New Drugs Against Bacteria
March 3, 2014
Polish researchers have isolated a group of non-toxic compounds and developed a range of new drugs to combat bacteria that resist existing antibiotics. The compounds can chiefly be used against E-coli bacteria, say the researchers, who hail from the Polish Academy of Sciences’ Institute of Organic Chemistry (IChO) in Warsaw.
In recent years there has been a rapid increase in the number of bacterial infections that are difficult to treat or completely resist available antibiotics. Many strains of bacteria have developed defense systems that neutralize traditional antibiotics such as penicillin. Most antibiotics are derivatives of a limited number of compounds that work against bacterial cells.
The search for new groups of antibacterial compounds is a challenge for scientists, says Prof. Zofia Lipkowska from the Institute of Organic Chemistry, who is the head of the research project. Lipkowska adds, “Compared with modern drugs for chronic diseases, the search for a new generation of antibiotics is not particularly profitable [for pharmaceutical companies] and is not their most important objective.”
The IChO researchers have tested and developed methods for the synthesis of about 100 new compounds in collaboration with a team led by Prof. Jolanta Solecka at the National Institute of Public Health/National Institute of Hygiene in Warsaw. The IChO scientists have managed to obtain non-toxic compounds that do not affect red blood cells after getting into the bloodstream. The antibacterial drugs developed by the researchers can be used for disinfecting disposable medical supplies and equipment. For example, they help protect patients from hospital infections during procedures such as catheterization. Cardiac catheterization involves passing a thin flexible tube (catheter) into the right or left side of the heart, usually from the groin or the arm. The compounds can also be used externally, for example to support the treatment of wounds that are difficult to heal. The compounds are not toxic for skin cells and the dermis.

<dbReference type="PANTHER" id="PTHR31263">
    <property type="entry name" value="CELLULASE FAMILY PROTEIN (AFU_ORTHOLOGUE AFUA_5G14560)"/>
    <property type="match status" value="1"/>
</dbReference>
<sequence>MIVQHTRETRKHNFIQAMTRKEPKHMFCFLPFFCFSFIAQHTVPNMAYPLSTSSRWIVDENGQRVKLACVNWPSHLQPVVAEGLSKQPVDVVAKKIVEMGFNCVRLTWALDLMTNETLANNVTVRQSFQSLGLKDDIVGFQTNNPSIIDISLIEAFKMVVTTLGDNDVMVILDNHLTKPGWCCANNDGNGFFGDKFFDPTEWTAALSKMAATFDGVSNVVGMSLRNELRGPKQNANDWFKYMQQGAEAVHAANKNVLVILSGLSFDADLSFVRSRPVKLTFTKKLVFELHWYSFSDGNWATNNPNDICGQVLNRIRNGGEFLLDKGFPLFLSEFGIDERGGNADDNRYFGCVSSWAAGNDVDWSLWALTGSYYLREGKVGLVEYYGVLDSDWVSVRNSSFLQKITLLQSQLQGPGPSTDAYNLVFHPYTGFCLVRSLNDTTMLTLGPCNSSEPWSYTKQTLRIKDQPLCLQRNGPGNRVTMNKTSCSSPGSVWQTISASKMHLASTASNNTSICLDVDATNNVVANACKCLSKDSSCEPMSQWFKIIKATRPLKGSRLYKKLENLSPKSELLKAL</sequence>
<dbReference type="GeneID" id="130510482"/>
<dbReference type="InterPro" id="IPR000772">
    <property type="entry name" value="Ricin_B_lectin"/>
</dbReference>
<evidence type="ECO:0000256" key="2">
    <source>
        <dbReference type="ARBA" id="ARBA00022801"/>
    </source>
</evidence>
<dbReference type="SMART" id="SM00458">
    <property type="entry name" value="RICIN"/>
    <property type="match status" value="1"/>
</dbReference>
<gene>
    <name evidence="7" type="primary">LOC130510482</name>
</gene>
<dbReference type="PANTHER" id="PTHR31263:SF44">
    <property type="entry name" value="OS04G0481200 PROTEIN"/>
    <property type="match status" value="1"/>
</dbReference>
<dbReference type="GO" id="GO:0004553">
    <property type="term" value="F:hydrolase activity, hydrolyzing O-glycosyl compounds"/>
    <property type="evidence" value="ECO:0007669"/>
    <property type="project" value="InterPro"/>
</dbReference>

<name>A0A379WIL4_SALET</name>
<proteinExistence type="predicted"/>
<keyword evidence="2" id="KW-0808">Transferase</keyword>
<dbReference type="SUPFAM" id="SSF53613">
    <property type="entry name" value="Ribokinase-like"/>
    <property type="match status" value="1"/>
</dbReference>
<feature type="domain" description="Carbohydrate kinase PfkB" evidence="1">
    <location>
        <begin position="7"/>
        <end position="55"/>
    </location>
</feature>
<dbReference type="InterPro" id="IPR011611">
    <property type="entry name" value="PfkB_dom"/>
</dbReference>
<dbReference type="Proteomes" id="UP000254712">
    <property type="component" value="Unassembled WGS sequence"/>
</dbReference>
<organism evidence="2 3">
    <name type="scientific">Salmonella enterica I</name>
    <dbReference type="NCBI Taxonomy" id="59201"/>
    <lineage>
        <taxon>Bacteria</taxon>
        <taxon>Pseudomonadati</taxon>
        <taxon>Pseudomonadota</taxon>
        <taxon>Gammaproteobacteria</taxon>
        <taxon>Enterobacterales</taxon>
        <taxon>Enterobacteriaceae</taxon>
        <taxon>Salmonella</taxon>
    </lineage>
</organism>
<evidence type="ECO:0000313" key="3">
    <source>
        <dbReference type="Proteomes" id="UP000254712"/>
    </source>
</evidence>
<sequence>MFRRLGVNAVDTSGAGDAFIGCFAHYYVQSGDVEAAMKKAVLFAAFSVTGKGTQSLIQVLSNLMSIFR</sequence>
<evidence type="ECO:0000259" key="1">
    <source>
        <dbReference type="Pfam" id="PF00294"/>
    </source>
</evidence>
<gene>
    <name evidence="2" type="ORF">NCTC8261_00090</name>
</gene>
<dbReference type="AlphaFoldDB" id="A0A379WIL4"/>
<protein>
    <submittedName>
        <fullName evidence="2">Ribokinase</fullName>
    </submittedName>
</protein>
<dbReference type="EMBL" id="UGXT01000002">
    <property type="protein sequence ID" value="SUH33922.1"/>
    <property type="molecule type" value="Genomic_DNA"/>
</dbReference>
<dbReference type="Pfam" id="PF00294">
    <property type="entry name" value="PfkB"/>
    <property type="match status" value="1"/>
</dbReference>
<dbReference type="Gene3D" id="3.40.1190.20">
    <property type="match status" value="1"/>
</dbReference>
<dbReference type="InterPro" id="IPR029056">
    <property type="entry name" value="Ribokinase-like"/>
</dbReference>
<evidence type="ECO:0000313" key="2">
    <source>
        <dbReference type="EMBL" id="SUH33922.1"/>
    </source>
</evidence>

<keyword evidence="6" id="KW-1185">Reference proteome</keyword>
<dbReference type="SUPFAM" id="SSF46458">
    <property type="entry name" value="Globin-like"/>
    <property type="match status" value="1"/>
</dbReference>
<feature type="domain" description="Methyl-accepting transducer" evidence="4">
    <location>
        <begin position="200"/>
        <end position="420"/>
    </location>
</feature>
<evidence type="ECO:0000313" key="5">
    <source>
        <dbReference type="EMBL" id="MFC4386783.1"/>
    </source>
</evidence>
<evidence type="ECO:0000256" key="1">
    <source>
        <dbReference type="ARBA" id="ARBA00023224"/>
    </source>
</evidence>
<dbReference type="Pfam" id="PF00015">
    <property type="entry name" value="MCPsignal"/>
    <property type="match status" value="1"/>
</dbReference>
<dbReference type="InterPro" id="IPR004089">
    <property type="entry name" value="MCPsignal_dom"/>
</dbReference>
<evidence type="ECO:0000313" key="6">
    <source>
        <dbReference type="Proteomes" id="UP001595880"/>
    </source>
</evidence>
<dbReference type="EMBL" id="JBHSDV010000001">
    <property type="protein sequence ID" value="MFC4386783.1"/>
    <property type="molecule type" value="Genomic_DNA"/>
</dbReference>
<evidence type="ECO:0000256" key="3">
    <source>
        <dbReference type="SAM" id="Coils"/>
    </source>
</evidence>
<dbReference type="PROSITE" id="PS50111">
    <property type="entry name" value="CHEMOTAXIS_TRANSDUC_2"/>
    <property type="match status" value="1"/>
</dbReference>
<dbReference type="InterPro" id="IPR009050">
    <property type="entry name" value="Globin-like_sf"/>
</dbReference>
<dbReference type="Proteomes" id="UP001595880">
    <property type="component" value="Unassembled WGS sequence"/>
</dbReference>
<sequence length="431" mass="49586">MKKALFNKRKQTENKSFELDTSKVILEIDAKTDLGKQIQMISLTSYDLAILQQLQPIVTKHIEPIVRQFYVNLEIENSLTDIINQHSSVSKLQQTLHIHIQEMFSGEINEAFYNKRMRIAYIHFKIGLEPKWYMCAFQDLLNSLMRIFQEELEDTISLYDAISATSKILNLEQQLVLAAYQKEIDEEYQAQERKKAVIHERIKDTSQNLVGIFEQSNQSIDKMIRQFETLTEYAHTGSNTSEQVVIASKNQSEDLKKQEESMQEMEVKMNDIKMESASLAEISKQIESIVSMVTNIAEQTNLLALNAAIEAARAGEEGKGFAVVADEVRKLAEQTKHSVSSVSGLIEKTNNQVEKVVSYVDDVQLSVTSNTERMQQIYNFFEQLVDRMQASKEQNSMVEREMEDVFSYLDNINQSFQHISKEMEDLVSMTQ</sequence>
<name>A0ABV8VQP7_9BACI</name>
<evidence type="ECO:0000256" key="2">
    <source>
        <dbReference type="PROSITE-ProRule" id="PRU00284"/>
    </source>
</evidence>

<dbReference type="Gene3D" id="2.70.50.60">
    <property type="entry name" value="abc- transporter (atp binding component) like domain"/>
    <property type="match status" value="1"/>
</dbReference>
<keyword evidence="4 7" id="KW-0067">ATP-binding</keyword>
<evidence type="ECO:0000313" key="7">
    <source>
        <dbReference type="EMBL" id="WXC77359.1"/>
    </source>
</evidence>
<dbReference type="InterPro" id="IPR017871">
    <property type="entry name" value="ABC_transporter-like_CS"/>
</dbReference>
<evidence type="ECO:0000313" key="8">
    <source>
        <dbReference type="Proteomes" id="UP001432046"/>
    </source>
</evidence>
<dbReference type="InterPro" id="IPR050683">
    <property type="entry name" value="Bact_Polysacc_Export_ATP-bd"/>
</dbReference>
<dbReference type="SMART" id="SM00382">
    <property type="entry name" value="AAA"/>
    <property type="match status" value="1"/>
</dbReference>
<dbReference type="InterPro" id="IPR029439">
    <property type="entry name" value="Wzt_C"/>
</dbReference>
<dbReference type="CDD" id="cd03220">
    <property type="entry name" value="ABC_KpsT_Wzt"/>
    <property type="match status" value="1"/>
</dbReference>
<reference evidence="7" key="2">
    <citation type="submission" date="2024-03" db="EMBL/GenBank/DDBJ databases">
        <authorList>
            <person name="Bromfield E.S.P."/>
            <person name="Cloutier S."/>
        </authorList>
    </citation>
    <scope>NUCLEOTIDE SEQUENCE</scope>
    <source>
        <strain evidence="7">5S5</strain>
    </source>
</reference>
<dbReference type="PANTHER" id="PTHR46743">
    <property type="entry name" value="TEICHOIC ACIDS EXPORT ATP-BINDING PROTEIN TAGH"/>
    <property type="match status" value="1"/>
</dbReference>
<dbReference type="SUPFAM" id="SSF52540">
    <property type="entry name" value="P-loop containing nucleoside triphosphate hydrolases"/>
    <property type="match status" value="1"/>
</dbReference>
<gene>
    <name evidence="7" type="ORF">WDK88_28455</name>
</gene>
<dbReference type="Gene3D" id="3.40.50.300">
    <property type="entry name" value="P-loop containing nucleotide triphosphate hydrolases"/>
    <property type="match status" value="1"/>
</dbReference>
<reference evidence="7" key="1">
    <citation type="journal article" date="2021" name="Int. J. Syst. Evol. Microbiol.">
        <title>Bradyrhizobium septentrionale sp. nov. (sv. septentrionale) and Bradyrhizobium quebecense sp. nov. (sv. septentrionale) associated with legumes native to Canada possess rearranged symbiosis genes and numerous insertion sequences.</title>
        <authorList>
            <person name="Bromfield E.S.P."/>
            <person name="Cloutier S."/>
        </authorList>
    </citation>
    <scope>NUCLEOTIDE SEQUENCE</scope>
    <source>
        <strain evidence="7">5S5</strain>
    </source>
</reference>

The new antibacterial drugs latch onto bacteria cells, penetrate into their membranes and change their structure.
The unique structure of the compounds allows them to remain stable in the patient’s body.
The compounds belong to a new class of nanoparticles called dendrimers and owe their strength to their branched structure. Dendrimers are manmade, nanoscale compounds with unique properties that are used in the health and pharmaceutical industry as both enhancements to existing products and as entirely new products. Dendrimers—the name derives from the Greek dendron, or tree—have a tree-like structure. They are highly branched, star-shaped macromolecules with nanometer-scale dimensions. They are constructed by the successive addition of layers of branching groups. Each new layer is called a generation. The final generation incorporates the surface molecules that give the dendrimer the desired function for pharmaceutical, life science, chemical, electronic and materials applications. Dendrimers fall under the broad heading of nanotechnology, which involves the manipulation of matter in the size range of 1-100 nanometers (one million nanometers equal one millimeter) to create compounds, structures and devices with novel, pre-determined properties.
Dendrimers were first described in 1983 as spherical nanoparticles 2 to 10 nanometers in size that can connect more layers to their core.
The antibacterial drugs developed by the Warsaw researchers have been submitted for patenting. The researchers continue to examine the effectiveness of the new drugs and have conducted studies on resistant strains of E-coli bacteria in hospitals. They now plan to conduct toxicity studies on living organisms.
“We will ask experts and businesses to assess how the compounds should be introduced into production and commercial use,” says Lipkowska. She adds, however, that the procedure is time-consuming, so it will take at least 10 years before the new drugs appear in pharmacies.
The compounds developed by the Warsaw researchers have already gained international recognition, for example during the Taipei International Invention Show and Technomart in Taipei, Taiwan. Of 650 inventions exhibited there, the Polish drugs won one of four platinum medals handed out by the organizers.
The Warsaw team received a grant from the National Center for Research and Development for their research.